Class Action Lawsuit Claims 'Vista Capable' is Misleading
A lady in Washington state who apparently purchased a computer in late 2006 bearing the "Vista Capable" sticker, and who only later discovered it was only capable of running Vista Home Basic, has filed a class action lawsuit against Microsoft in her home state, seeking in excess of $5 million.
The lawsuit alleges Microsoft misrepresented the capacity of computers to run all of Vista's purported features, directly citing Acer senior vice president Jim Wong's comments last October that "Premium is the real Vista" as indication that at least one PC maker believed Basic was not the real Vista.
"Pursuant to Microsoft's 'Express Upgrade' program, consumers purchasing 'Windows Vista Capable' computers would receive upgrades to 'Vista' for little or no cost," the suit reminds the court.
"In fact, the upgrade for many of these customers is to Home Basic, which offers few (if any) advantages over the existing XP operating system, and few of the features that Microsoft marketed as and calls 'Vista,' such as Vista's signature Aero desktop and 'Flip 3D navigation.' Consumers were falsely led to believe they would be upgraded to a version of a dramatically new operating system that Microsoft knew was 'Vista' in name only, and was not functionally superior to the XP operating system."
The fact that the Aero environment would only apply to premium tiers of Vista has been generally known since the wraps first came off the Vista name in 2005. But the lawsuit alleges Microsoft came up with the term "core Vista experience" that would appear to pertain to Aero's graphical features, while obscuring the fact that it pertained to an essentially glorified version of XP. It cites Chairman Bill Gates as having personally used the term during a Vista unveiling that appeared on NBC's Today program last January, which the lawsuit called furthering "Microsoft's unfair and deceptive conduct."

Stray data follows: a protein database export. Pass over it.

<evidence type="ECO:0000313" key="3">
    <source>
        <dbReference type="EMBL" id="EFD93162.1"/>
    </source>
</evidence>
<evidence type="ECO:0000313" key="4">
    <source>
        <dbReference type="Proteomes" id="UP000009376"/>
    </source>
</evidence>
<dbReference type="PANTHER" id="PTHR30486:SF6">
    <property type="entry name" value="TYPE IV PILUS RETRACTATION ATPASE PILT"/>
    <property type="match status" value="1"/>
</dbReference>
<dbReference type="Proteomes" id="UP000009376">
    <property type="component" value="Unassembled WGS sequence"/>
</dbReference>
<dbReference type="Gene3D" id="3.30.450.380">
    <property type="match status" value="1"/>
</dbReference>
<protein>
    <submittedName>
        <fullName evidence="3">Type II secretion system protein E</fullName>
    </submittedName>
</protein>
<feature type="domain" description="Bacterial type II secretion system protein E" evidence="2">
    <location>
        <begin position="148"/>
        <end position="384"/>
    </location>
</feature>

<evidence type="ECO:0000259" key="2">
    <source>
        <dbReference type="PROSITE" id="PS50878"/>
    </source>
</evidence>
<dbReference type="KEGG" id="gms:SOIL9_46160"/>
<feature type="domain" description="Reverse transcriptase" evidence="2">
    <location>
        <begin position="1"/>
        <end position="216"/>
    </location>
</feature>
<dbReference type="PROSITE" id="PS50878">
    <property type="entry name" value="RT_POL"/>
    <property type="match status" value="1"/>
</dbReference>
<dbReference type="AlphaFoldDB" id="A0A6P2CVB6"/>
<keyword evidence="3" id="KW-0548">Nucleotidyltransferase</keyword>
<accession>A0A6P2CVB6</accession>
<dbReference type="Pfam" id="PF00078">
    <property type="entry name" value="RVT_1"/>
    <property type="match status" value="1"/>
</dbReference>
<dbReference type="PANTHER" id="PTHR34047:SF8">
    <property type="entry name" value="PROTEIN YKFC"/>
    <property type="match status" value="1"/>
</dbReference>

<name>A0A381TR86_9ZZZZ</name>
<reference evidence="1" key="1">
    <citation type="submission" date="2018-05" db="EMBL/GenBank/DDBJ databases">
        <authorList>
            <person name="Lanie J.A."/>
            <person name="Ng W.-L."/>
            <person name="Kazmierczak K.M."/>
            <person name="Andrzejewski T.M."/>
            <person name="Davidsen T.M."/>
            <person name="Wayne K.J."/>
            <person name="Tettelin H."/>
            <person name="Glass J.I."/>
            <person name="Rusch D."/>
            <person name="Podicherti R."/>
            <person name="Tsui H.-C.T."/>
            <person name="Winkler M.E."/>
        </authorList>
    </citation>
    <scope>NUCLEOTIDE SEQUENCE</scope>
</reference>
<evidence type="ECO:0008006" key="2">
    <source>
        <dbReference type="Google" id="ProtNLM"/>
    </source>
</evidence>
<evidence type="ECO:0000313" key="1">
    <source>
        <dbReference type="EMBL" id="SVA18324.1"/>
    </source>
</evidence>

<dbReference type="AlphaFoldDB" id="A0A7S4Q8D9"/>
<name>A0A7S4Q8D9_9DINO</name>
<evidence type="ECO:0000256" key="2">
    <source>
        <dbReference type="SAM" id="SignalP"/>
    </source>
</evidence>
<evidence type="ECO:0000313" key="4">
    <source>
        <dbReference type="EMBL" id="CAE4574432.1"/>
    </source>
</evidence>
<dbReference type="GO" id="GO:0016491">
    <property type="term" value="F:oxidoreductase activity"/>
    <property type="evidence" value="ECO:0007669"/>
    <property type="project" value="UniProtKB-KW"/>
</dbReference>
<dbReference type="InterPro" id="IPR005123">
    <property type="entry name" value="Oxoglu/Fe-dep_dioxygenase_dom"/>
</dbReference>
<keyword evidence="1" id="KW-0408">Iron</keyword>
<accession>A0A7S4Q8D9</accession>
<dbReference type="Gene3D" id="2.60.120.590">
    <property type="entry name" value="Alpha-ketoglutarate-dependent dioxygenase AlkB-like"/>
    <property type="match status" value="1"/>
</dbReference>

This is despite explanations of the differences between Vista tiers made by retailers such as Silicon Mountain, which we located on its Web site today: "Microsoft has created two designations for Vista-ready systems. A Windows Vista Capable system has the minimum hardware required to deliver the core Vista experience. A Windows Vista Premium Ready system is capable of delivering the premium Vista experiences, including the Windows Aero desktop interface. You'll want to analyze how each system is used in your office to determine which set of requirements is appropriate."
Not only were reports of the breakdown of Vista's various editions made public in February of last year, but Microsoft itself inadvertently revealed the breakdown on its Web site earlier than it had planned. For well over a year, the fact of Vista Home Basic's Aero-deficiency has been well circulated - in fact, they're what directly led to Acer's Wong's comments complaining that Home Basic was inefficient.
But most importantly, the Home Basic information was public knowledge prior to Microsoft's announcement the following month that consumer editions of Vista would be delayed until 2007. The lawsuit alleges that Microsoft concocted a scheme to compel customers to purchase lower-class computers using Home Basic and the "Vista Capable" sticker after the delay was announced in March.
The lawsuit seeks a jury trial. Thus far, Microsoft has issued no public comment in response to the suit.